After weeks of worrying that too few tickets had sold and the party would be a flop, and then days of worrying that too many tickets had sold and we'd never have enough food, I awoke to rain.
It was the thick, endless kind that coats the daylight in a gloomy shade of grey and drums the earth with a repetitive rhythm that offers no hope of a reprieve. It splashed on soggy streams of bunting, it dripped down the roadside party signs and it turned the church field into a pool of mud.
And so, after weeks of planning and dreaming up and discussing the perfect party, I had to resign myself to the fact that our Jubilee party would be held in the unromantic setting of the functional Parish Hall.
I watched as dreams of a village gathered in a bunting-strung field slipped away into the puddles, and as images of little girls running through the grass trailing bubbles in their wake, Chinese lanterns drifting whimsically up into the starry sky, accordion music floating out from beneath the peaks of gazebos and a burning brazier shooting golden sparks into the dark drowned amidst the downpour.
For a few hours I stamped and sulked and bickered with God, and saw only the grey.
But then there was no more time for sulking because there was Sunday school to run and a final shopping trip to make and salads to prepare and pudding to make.
Lots of puddings to make.
All afternoon, I mixed and whipped and sliced and stuck and sprinkled.
I loaded my dining table with desserts, and when they were done I loaded them into the boot of James' car, and headed out for the party.
And despite all the gloom of the morning, and the madness of the afternoon, the party itself was perfect.
Family after family tramped out of the rain into a hall that had been transformed with bunting and fairy lights, and suddenly it was a celebration full of chatter and noise and food and drink and laughter and flag-waving, national-anthem-singing joy.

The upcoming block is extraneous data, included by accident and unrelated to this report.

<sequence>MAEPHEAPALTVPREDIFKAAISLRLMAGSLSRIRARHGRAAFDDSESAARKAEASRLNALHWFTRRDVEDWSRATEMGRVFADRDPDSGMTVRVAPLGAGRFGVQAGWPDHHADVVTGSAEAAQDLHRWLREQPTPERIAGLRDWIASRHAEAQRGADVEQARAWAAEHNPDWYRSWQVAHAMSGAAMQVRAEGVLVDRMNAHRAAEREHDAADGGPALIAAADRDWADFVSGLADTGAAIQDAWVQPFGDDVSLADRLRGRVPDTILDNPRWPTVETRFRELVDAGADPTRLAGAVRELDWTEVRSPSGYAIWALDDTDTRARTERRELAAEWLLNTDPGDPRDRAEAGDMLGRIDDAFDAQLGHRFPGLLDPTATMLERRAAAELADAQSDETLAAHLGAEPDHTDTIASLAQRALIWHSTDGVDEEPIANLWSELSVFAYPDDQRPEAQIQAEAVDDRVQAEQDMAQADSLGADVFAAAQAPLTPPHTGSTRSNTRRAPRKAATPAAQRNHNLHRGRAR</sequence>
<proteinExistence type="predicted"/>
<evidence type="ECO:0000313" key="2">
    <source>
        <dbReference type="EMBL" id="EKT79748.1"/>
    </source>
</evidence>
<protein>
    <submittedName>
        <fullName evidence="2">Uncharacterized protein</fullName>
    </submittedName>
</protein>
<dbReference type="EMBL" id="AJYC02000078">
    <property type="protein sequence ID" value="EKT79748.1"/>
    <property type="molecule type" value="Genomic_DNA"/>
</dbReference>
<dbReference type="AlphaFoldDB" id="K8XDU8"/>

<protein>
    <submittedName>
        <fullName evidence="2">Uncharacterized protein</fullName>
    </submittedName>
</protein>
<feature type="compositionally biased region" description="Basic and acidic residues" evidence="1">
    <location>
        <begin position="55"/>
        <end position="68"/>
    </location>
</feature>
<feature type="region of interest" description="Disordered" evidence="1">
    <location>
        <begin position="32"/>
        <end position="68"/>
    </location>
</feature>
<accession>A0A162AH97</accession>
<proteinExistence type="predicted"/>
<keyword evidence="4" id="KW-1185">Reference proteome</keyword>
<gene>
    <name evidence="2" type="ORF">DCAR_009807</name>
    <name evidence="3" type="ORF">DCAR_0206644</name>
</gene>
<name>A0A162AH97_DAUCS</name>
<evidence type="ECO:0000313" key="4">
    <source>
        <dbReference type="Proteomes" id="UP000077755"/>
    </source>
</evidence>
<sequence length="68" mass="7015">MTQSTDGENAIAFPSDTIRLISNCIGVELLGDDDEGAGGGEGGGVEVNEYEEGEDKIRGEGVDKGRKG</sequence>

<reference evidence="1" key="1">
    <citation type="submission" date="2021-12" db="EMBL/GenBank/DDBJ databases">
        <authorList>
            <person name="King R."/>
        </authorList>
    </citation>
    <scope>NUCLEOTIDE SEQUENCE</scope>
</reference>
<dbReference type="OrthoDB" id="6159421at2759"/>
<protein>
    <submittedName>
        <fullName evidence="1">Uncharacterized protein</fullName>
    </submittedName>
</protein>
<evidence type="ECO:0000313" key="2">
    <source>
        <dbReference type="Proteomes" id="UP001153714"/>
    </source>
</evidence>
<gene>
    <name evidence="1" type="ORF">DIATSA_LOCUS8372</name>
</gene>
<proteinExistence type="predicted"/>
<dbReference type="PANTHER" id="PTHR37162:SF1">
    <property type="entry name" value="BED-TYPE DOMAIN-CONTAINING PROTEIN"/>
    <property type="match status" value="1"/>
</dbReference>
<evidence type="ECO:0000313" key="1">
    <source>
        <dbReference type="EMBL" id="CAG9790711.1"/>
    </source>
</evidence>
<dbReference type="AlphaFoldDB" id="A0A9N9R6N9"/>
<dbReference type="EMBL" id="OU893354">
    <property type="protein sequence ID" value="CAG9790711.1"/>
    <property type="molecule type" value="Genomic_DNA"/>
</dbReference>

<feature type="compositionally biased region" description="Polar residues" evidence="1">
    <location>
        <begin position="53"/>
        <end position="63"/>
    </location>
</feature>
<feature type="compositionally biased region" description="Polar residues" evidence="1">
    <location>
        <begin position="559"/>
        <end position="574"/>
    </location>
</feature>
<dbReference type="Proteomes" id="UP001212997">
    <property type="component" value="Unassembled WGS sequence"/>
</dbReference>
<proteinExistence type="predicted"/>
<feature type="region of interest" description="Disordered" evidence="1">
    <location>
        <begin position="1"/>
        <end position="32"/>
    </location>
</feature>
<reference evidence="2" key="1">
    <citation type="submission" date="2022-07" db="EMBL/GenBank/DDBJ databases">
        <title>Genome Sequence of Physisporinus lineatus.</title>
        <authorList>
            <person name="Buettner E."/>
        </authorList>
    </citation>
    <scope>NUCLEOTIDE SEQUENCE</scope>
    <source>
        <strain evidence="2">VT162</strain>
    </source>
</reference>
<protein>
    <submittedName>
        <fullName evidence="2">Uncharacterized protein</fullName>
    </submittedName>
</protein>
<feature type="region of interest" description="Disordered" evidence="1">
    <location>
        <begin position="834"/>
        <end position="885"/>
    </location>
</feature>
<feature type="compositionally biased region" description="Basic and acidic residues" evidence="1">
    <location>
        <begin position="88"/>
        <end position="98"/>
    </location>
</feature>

We served up plate after plate of food, until no one could eat another bite, and John, who could not be dissuaded from thinking that it was his birthday and that this whole elaborate party was for him, and who could be heard singing 'Happy Birthday to John' quietly to himself throughout the evening, partied like a pro.
He ran happily about with the big children whilst James and I worked, and when the clock had struck half past ten, the rest of the children had gone home and James and I wearily wiped tables and stacked chairs and searched in vain for lost crockery, John clambered onto the stage and danced with all the clumsy, joyous abandon that only a tired toddler can.
I'm not sure why I wanted to organise a Jubilee party so very much. It's not because I'm a royalist (although I think that perhaps at heart I am) or because it wouldn't have happened without me (because I'm sure in some form it would) but because I want to be a part of this community in which I live.
I want to know the people I pass on the street and I want my little boy to be known and loved by a family that's bigger that just us three.
And as I watched proudly as my happy boy ran between well-known legs and received flashes of well-known smiles, and ate bits of well-known people's biscuits, I realised that that's what I'd achieved. And it felt flag-wavingly, cork-poppingly good.